Mobile is the magic bullet of B2B marketing. Never before have marketers had a delivery mechanism so precise and so intimate. This isn’t the scattergun of a TV ad, or the impersonal blast of a billboard – this is a tailored strike delivered to a device that is always on, usually within arm’s reach and so often in the palm of a prospect’s hand.The Marketing Centre’s analysis of our own email campaigns has shown that at least 47% of emails are opened on smartphones or tablets. Smartphone adoption is also no longer the preserve of Generation X and the Millennials, with over-50s being the biggest demographic for smartphone growth. The shift to mobile is already well underway in B2C marketing, with a significant milestone being reached in Q4 2015 – for the first time, more internet retail sales were conducted on smartphones and tablets than on desktops and laptops.
The world is going mobile. What does this mean for your B2B SME?
Long live the website
First things first: some have used the growth in mobile to herald the death of the traditional website, but reports of this death have been greatly exaggerated. If the use of websites on mobile has diminished, it is in part because many of them are not designed with mobile access in mind, in extreme cases rendering them unusable.
If this sounds like you then it’s time to give your website an overhaul, by ensuring it features a responsive design, or by building a mobile-specific version alongside the existing desktop one. This is especially important for any contact forms you may have on your website. Nothing will kill a potential first-contact quicker than an unusable contact form. Over two-thirds of B2B companies have mobile-friendly websites, so don’t get left behind.
Related to this is the issue of speed. By their very nature, smartphones and tablets may not always be connected to Wi-Fi, relying instead on a (sometimes patchy) data connection. Despite what the mobile networks may tell you, these connections are not always super fast, so your website needs to be nimble and efficient. If your web pages take more than six seconds to load, potential customers are likely to abandon their engagement and move on. There is plenty that can be done to improve the speed of your website, most of which is technical in nature, so make sure that your web developers or your web design agency are on the case. If you need persuading further, Google use page load speed and mobile accessibility when ranking their search results, so a slow site could also damage your visibility online.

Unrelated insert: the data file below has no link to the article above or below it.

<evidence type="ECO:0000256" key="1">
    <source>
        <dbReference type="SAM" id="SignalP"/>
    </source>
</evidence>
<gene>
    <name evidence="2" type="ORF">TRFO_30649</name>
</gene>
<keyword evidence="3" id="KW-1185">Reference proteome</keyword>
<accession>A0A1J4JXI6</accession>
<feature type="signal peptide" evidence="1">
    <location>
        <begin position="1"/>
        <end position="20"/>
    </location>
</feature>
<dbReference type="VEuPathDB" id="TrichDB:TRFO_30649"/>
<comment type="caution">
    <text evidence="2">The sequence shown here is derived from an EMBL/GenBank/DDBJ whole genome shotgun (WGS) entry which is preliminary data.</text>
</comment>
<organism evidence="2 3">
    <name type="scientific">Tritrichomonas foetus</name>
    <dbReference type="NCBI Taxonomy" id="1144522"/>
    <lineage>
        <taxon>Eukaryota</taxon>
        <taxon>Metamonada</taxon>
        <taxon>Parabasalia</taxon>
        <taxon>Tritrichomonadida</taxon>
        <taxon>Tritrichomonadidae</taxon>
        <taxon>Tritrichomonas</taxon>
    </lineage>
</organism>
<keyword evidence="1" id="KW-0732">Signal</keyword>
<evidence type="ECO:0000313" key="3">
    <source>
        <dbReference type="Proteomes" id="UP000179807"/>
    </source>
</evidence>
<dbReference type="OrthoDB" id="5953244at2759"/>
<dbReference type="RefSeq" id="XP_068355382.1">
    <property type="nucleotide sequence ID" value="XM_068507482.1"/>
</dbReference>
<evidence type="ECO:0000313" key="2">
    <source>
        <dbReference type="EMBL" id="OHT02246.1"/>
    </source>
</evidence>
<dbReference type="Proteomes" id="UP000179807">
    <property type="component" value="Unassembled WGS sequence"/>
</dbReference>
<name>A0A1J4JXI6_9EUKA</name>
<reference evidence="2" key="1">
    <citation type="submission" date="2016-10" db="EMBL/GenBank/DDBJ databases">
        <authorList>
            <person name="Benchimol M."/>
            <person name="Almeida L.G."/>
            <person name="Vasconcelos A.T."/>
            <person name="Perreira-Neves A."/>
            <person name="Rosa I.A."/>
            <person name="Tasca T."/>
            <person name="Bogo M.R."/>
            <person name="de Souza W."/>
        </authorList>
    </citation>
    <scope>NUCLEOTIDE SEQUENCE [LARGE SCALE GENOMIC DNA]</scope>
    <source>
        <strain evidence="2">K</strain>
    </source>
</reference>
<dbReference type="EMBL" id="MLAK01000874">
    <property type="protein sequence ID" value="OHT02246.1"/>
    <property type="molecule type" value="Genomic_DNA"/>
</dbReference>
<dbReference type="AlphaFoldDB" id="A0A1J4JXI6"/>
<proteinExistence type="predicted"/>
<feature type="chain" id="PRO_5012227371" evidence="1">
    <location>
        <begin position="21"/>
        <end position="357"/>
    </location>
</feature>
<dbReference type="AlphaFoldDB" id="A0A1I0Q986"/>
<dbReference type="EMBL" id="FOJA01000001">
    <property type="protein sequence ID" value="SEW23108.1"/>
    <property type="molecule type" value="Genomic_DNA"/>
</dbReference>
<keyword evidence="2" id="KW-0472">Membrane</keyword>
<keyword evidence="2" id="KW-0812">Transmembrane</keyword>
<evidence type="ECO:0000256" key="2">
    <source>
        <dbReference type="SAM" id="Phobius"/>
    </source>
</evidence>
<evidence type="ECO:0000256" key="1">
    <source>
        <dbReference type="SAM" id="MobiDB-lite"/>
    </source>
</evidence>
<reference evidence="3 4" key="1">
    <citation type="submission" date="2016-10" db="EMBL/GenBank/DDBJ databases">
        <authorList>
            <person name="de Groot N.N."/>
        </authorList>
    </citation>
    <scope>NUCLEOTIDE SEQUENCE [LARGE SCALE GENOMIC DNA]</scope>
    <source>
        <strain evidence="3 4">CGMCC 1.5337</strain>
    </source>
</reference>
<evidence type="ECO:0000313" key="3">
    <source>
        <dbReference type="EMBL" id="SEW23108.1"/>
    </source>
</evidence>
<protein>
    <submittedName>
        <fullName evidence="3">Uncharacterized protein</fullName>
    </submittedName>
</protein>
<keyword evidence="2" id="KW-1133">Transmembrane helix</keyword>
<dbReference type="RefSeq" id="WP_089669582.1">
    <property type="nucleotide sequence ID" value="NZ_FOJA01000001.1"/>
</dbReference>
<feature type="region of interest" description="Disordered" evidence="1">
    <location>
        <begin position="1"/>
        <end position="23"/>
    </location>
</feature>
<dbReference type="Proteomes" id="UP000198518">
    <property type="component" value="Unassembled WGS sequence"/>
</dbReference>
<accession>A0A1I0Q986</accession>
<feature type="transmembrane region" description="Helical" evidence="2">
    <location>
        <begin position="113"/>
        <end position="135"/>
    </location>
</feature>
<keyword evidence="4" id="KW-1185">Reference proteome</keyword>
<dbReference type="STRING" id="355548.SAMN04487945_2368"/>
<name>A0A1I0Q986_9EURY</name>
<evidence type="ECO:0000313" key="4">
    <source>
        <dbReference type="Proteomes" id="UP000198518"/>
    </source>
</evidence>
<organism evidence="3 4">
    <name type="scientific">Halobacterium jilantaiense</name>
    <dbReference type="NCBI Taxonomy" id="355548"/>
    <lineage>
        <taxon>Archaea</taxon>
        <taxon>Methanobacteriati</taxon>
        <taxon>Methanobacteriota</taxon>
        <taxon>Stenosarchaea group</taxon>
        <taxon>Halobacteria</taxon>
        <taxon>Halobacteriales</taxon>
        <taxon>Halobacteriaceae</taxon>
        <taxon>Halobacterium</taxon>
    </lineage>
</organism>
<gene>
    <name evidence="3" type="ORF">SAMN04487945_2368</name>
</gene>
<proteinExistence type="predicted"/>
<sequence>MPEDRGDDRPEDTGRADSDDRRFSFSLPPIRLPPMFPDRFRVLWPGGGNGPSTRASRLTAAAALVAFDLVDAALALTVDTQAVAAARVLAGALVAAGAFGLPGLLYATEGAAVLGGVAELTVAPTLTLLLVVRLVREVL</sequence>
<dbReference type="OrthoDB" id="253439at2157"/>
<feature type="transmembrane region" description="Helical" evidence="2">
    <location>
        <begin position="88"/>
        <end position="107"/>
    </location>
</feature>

Email on the move
It’s not just your website that needs to be responsive and efficient – your emails do too. Email remains most customers’ preferred means to communicate with businesses, so make sure your campaigns work well on popular mobile email clients like Google Mail and iOS Mail. If your newsletter email is not readable when it is picked up on a mobile device, the ‘moment’ will be lost; when the recipient returns to their desktop or laptop, your email is likely to be buried under other inbox noise.
Email offers a great way to get content under the nose of a mobile user without having to worry about bad signal and slow loading times, so consider including the bulk of your chosen content within your emails. You may even want to time the sending of emails to correspond with the commuting time of your target demographic – people will read anything to distract themselves from a tedious train journey, with 8am to 9am being the best time for both opens and click-throughs.
If your customers aren’t reading your newsletter on the train, they may well be checking their social media feeds. Social media is not all play and no work – research has shown that nearly half of B2B buyers are influenced by a presence on social media. With over 80% of users accessing Facebook on their smartphones or tablets, it’s another reason to make sure that your mobile experience is up to snuff if users are clicking through from your social media ads.
Websites, email and social media all ultimately rely on good quality content, but should the approach to content differ for mobile? In short, yes; but the rules are different. For mobile content, focus on publishing concise and punchy copy, with strong headlines and captivating openings. These are all good habits to get into, as in a world of information overload and dwindling attention spans, good practice for mobile content marketing is now good practice for all content marketing.
Finally, what about an app? It’s the ultimate embrace of mobile for any business, although the decision to invest in app development shouldn’t be taken lightly. In the B2B arena, an app can create new opportunities to reach out to (and increase your interaction with) your customers. You may not think that an app is for you, but something as simple as an app-based product catalogue or an aftercare portal could increase customer conversion and confidence dramatically. Apple and Google both offer tools for B2B marketers to help distribute apps to existing customers. Meanwhile, new mobile technologies like augmented reality and beacon technology can be used to help leads and prospects interact with you in the real world, including at sales events and trade shows.
So there we have it – mobile web, mobile email and mobile apps – the three components of the mobile marketing magic bullet, held together by the glue of great content. B2C has these aspects locked and loaded, but the same technologies also present huge opportunities for B2B. It’s time they became a key weapon in your marketing arsenal.
Want to know how your marketing efforts stack up before committing to mobile? Take our Marketing 360 Healthcheck.